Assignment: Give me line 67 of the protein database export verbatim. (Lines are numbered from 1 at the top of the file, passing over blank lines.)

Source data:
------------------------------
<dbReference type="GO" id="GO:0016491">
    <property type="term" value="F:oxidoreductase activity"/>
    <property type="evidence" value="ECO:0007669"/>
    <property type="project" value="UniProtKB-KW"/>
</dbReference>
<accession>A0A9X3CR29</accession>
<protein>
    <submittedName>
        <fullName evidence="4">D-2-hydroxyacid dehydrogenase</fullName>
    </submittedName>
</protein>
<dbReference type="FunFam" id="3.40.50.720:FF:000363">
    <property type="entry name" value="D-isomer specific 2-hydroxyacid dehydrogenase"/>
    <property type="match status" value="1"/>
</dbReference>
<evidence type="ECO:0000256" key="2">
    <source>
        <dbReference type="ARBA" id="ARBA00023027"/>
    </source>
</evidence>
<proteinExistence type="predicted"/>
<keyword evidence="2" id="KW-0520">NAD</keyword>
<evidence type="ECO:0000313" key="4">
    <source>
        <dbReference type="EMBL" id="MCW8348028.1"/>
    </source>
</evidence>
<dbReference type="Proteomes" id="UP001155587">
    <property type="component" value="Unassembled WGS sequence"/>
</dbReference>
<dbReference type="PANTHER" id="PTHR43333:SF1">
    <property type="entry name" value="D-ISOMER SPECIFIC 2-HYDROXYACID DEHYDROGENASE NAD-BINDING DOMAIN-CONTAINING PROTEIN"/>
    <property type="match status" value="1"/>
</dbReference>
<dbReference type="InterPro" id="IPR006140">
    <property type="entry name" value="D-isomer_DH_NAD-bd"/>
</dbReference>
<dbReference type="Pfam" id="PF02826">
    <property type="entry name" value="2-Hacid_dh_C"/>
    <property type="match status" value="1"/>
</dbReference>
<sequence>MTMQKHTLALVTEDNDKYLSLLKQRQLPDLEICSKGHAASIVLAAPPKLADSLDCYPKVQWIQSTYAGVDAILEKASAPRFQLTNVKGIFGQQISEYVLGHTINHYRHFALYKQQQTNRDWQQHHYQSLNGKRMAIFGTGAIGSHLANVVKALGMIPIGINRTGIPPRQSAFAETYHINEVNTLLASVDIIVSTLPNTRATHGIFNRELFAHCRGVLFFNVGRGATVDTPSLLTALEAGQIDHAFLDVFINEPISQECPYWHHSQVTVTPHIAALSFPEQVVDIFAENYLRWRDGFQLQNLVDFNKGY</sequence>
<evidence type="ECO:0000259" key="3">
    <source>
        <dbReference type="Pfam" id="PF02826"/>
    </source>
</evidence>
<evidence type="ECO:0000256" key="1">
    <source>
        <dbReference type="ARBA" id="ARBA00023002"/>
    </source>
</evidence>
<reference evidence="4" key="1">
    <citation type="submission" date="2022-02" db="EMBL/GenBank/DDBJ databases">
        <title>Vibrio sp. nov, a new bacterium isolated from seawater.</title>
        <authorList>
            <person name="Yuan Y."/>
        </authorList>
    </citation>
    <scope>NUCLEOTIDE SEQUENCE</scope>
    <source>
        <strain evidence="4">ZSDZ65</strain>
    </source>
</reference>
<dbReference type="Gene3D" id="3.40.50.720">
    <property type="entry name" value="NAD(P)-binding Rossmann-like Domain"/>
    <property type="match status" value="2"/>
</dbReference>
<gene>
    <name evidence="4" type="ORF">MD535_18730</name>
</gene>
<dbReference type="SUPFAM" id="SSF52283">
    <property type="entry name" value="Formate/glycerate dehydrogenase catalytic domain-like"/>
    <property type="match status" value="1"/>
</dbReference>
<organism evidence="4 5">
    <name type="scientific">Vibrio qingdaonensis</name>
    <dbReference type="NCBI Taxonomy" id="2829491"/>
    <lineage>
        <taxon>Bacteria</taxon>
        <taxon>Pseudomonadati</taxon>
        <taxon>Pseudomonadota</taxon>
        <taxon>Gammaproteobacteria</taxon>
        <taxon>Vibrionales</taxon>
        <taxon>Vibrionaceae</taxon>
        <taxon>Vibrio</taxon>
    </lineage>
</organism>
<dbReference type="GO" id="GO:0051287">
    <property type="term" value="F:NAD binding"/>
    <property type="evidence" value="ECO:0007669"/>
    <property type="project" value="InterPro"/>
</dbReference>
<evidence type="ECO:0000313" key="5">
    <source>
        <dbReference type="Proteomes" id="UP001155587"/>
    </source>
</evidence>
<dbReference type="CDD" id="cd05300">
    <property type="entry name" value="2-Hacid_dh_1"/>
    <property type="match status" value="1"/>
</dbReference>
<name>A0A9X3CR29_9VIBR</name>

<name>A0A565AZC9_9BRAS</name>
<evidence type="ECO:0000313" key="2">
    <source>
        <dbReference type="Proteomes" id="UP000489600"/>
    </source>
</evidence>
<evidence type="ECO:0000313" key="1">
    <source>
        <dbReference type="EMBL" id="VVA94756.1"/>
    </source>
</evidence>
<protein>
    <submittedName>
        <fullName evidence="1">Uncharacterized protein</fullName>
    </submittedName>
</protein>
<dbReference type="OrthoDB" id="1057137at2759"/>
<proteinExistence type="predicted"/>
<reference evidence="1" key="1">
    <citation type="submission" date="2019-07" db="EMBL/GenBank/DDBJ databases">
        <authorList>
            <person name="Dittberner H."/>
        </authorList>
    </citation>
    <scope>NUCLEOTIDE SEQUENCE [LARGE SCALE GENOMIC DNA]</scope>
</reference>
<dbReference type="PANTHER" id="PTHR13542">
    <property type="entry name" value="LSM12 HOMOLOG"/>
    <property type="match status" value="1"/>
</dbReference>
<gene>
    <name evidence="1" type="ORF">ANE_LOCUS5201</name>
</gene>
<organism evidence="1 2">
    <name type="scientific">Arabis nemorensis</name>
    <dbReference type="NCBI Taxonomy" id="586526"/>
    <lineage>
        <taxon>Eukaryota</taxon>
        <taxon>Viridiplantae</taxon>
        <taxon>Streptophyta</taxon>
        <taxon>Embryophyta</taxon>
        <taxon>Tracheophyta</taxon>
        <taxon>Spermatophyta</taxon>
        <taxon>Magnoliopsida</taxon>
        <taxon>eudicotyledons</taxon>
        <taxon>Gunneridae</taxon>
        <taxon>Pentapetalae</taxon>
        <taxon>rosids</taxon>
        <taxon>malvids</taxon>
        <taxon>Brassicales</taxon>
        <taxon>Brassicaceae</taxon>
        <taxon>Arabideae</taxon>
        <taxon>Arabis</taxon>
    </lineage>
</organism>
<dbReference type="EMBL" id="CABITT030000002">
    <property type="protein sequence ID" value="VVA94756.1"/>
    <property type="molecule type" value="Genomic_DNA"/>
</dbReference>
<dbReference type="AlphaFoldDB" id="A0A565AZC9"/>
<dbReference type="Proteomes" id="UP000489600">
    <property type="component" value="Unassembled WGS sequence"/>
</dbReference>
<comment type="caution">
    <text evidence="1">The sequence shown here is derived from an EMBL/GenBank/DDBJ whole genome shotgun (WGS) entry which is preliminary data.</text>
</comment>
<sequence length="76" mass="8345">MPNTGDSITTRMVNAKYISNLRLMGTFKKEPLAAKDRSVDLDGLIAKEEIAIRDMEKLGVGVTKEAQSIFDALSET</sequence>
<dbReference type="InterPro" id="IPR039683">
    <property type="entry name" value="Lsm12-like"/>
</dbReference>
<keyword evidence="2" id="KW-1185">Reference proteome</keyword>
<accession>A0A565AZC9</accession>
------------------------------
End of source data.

    <property type="match status" value="2"/>